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Differential Effects of Halothane and Isoflurane on Carotid Body Glomus Cell Intracellular Ca2+ and Background K+ Channel Responses to Hypoxia

  • Jaideep J. Pandit
  • Victoria Winter
  • Rebecca Bayliss
  • Keith J. Buckler
Conference paper
Part of the Advances in Experimental Medicine and Biology book series (AEMB, volume 669)

Abstract

We recently reported that volatile anaesthetics directly depress the isolated glomus cell response to hypoxia, halothane more so than sevoflurane, in a manner mimicking the action of these agents on the human hypoxic ventilatory response. We wished to extend these investigations to action of another agent (isoflurane), and we planned to examine the effects of this agent and halothane on background K+ channels. In an isolated rat pup glomus cell preparation intracellular calcium [Ca2+]i (measured using indo-1 dye), halothane and isoflurane (0.45–2.73 MAC) depressed the Ca2+ transient response to hypoxia (p = 0.028), halothane more than isoflurane (p < 0.001). Evaluating the effects of halothane, isoflurane (both 2.5 MAC) and hypoxia on the open probability of background TASK-like K+ channels in cell attached patch recordings, halothane in euoxia strongly increased channel activity (2 fold) but isoflurane only increased activity by 50% (p < 0.001). In the presence of hypoxia halothane also increased channel activity (3 fold) while isoflurane again only had weak effects (p = 0.004). Thus there were marked differences between these agents on K+ channel activity, comparable to their effects on the hypoxia induced Ca2+ transient. When glomus cells were exposed to a depolarising stimulus using 100 mM K+, both halothane and isoflurane modestly reduced the magnitude of the resulting Ca2+ transient (by 44% and 10% respectively, p < 0.001). We conclude that the effect of volatile anaesthetics on the glomus cell response to hypoxia is mediated at least in part by their effect on background K+ channels, and that this plausibly explains their whole-body effect. An additional effect on voltage-gated Ca2+ is also possible.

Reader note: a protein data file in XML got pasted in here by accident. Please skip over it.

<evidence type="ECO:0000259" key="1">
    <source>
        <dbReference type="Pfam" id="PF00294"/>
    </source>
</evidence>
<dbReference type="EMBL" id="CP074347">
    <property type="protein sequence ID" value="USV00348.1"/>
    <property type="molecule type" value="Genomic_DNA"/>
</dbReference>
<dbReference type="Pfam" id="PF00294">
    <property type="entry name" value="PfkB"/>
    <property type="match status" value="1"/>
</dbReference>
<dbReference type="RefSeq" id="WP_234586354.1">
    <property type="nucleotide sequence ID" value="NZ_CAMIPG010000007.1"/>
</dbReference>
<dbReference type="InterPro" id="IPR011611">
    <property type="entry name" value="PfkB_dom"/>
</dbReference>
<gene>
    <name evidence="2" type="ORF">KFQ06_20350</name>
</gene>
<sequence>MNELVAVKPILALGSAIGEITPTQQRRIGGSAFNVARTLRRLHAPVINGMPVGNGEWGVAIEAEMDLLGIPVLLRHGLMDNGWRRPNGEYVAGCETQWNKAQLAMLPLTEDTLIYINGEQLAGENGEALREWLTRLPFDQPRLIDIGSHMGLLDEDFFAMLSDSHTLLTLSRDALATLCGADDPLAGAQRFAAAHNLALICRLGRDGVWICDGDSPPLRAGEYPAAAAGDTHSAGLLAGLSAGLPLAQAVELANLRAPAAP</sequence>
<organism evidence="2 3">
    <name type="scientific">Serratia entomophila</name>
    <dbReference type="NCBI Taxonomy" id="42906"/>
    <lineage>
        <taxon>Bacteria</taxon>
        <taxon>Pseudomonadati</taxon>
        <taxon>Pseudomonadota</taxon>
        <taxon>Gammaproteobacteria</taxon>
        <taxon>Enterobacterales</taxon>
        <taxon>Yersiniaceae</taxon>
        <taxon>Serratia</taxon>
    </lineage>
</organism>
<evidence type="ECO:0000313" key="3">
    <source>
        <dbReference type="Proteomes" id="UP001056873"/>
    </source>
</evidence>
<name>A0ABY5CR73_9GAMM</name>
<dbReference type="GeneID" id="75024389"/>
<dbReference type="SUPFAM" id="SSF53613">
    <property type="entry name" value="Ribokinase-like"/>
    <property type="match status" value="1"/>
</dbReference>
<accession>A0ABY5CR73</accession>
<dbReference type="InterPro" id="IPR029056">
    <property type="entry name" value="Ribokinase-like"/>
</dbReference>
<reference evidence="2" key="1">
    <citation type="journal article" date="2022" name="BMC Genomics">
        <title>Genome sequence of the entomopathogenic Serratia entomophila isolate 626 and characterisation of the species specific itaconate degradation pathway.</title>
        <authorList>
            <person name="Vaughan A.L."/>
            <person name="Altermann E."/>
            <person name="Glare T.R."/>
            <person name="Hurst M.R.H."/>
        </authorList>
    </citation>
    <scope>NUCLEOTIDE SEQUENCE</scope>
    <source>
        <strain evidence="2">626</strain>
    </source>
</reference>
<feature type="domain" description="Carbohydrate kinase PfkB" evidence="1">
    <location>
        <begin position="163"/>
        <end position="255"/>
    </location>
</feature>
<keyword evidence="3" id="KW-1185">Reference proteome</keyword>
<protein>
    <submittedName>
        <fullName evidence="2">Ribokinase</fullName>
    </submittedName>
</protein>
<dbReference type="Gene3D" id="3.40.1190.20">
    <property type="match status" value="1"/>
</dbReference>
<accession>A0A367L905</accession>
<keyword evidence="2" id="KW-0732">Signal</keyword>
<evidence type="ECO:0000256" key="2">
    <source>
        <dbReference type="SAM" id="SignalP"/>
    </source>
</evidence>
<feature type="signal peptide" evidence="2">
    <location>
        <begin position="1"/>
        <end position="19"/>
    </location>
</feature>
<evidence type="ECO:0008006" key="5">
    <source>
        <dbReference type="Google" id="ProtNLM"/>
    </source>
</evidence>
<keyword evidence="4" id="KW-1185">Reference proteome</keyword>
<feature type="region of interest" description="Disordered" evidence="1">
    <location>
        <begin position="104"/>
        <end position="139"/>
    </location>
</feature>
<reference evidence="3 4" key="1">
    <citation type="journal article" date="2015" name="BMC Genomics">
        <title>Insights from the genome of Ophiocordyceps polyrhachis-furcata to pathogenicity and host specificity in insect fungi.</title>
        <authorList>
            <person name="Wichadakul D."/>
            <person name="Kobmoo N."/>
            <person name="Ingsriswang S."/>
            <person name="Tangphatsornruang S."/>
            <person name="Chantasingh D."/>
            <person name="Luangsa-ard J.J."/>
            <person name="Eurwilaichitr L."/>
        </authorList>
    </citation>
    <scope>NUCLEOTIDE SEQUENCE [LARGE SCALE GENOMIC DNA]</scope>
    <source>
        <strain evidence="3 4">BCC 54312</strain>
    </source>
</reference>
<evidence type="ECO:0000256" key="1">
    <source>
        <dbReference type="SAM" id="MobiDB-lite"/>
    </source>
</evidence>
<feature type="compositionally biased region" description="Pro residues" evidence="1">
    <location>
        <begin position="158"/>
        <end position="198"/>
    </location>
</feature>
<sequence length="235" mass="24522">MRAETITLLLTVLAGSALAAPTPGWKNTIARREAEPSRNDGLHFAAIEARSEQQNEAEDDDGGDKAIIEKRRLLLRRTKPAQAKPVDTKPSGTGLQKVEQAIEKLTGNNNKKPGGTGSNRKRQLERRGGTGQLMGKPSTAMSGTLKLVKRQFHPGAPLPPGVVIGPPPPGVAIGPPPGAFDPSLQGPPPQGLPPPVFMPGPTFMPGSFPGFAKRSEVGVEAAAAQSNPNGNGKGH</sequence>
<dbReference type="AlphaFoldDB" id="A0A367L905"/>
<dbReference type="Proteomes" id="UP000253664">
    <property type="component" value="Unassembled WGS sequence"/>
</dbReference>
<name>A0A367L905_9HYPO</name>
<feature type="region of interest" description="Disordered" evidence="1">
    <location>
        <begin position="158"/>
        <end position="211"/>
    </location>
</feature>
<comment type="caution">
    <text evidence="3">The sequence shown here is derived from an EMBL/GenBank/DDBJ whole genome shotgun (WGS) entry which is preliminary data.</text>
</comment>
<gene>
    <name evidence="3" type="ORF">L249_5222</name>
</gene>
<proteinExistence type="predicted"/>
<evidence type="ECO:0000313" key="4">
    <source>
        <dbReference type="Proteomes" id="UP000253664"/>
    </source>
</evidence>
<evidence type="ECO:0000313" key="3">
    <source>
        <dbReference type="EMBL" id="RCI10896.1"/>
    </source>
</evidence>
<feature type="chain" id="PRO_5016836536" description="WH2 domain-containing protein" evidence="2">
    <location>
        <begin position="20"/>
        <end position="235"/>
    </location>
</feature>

Keywords

Transient Response Volatile Anaesthetic Hypoxic Response Volatile Agent Glomus Cell 
These keywords were added by machine and not by the authors. This process is experimental and the keywords may be updated as the learning algorithm improves.

References

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Copyright information

© Springer Science+Business Media, LLC 2010

Authors and Affiliations

  • Jaideep J. Pandit
    • 1
  • Victoria Winter
    • 1
  • Rebecca Bayliss
    • 2
  • Keith J. Buckler
    • 2
  1. 1.Nuffield Department of AnaestheticsJohn Radcliffe HospitalOxfordUK
  2. 2.Department of Physiology, Anatomy and GeneticsUniversity of OxfordOxfordUK

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